I’m not young enough to discount public opinion. I’m not innocent enough to believe in a utopian future. I’m not bold enough to believe myself beyond the reach of the ruling class.

But I am naive enough to believe that the sound of a thousand voices can be heard in the halls of power. I am foolish enough to have faith in a system that relies wholly on public choice.  I am innocent enough to believe that the power and strength of an impassioned youth movement can suddenly open the eyes of the power elite.

I will, with some trepidation, march in Boston on Monday, October 10th. I will carry a sign and stand with my children and hold my head up high. I am willing to take on the laughs, and sneers and derision of my peers. I will gulp, and cringe and stand tall.

I am the 99%.

Idealism on Wall Street


In the heat of a passionate and thoughtful political conversation this morning, a friend called me “an idealist, not a realist”.

It kind of made me laugh, because at the ripe old age of 55, seeing many of my dreams in the rear view mirror, I feel more like a cynic than an idealist.  But I’m pleased to hear that I still give off some idealistic energy.

The conversation with my friend, the one that lead to his unintended compliment, was a discussion of the recent “occupations” in various cities around the country.  These small but growing protests are an expression of frustration at the injustice in the current political and economic systems.  They are largely unfocused, very peaceful, and filled with the kind of youthful rhetoric that hasn’t been heard in this country since about 1973.  Cries of “democracy now” and talk of “we the people” resonate through the crowds. There is chanting, drumming, and demands for a new world, a new day, a new democracy.  People are donating food, tarps, raingear, medical supplies. Volunteers are cooking, cleaning up, handing the press.  The marchers are taking care of each other. I hear echoes of the campus demonstrations of the sixties in these voices. I feel a breeze from the age of Woodstock. I see a renewed sense of greater community and a belief in a greater good.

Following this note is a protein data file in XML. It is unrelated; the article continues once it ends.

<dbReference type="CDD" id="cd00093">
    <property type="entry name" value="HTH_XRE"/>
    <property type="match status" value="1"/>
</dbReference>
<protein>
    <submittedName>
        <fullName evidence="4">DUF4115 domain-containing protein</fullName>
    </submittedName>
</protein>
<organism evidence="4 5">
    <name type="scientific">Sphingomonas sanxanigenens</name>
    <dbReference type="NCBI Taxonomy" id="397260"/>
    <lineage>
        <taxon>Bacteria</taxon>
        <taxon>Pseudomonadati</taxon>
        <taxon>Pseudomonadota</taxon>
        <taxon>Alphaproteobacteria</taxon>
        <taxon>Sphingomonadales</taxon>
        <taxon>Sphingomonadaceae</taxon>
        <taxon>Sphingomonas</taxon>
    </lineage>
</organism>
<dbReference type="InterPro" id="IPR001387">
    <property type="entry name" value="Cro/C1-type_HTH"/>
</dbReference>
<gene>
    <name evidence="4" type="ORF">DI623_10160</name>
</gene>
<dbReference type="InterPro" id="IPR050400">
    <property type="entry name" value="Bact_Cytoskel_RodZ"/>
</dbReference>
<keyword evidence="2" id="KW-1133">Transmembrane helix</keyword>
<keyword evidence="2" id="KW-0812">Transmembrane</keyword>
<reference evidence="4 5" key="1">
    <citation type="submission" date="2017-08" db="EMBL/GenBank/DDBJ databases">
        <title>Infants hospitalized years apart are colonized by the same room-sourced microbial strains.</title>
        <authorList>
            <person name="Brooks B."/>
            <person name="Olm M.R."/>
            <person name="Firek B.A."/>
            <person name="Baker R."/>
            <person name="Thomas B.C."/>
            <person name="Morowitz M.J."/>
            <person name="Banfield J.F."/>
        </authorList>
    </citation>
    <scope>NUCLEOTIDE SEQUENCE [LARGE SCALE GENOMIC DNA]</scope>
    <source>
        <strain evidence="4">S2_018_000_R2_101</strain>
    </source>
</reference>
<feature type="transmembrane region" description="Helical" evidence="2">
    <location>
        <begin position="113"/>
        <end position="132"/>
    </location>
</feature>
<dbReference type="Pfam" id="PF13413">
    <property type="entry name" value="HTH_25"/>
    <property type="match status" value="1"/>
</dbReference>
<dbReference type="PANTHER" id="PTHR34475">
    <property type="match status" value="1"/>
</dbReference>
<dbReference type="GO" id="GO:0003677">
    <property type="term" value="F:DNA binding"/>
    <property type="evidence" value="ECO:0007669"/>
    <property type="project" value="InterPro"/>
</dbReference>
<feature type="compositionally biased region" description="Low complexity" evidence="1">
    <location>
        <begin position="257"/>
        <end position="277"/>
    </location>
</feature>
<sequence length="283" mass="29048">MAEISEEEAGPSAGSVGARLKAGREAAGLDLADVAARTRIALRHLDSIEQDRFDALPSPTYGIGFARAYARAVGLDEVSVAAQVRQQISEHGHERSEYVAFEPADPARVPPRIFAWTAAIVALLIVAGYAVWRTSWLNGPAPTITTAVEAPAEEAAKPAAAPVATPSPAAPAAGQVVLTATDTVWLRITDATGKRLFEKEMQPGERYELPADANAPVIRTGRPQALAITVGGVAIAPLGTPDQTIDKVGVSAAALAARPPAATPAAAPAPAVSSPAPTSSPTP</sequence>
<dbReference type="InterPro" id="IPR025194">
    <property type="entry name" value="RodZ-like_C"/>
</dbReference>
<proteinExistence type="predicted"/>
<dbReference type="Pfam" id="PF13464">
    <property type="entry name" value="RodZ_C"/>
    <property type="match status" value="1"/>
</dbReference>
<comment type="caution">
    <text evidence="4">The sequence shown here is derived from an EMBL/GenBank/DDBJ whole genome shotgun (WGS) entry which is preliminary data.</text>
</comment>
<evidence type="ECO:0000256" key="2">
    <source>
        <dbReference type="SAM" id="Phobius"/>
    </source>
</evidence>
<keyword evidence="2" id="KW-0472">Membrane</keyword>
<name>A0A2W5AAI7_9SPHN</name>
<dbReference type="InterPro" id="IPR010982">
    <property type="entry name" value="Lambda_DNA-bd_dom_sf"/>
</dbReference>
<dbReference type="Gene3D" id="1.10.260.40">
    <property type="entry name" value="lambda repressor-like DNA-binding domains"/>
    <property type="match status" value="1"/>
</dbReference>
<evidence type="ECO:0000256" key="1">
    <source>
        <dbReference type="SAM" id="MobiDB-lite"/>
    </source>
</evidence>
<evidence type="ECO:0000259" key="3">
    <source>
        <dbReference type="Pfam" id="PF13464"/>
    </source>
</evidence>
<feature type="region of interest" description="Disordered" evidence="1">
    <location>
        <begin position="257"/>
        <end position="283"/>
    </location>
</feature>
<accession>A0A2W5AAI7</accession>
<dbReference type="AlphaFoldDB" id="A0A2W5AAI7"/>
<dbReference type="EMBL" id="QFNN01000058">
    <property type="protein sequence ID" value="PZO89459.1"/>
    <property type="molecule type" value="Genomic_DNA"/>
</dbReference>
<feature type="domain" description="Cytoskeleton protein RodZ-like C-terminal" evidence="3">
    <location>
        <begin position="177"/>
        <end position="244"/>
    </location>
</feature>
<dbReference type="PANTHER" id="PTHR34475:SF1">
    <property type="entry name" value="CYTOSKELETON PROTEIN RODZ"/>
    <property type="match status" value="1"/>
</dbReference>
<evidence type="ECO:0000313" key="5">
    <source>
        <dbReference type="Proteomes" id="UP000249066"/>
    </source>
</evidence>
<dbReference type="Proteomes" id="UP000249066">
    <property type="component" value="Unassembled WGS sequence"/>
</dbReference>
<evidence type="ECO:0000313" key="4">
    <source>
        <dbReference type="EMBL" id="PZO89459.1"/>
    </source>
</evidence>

When I became a mother, I embraced my idealism.  To raise a child is to declare our belief in a happy future.  Every New Year when my children were young, I could look ahead to the adventures that awaited us together.

And I teach elementary school.  It’s hard to think of a more idealistic life choice than that!  But I haven’t felt politically idealistic since….well, since Jimmy Carter, I guess!

But the current anger at big banks, corporate lobbyists and Wall Street speculators is a chord that I think crosses party lines, age lines and philosophical lines.  All of us who are members of the bottom 99% of the national economy are fed up with the collusion between the government and the richest corporations in the world. So I for one will join my voice with those hopeful young idealists, including my own three children, who are spending today holding signs and chanting for change on Wall Street.

I am realistic enough to expect that the next President will come from either the Democratic or Republican Party, and that he will have a whole host of corporate owners whose bidding he will do while he is in the White House.  I am realistic enough to understand that the people on Capital Hill, whose seats were largely bought and paid for by business groups and company CEOs, will be slow to change the laws that regulate those businesses and banks.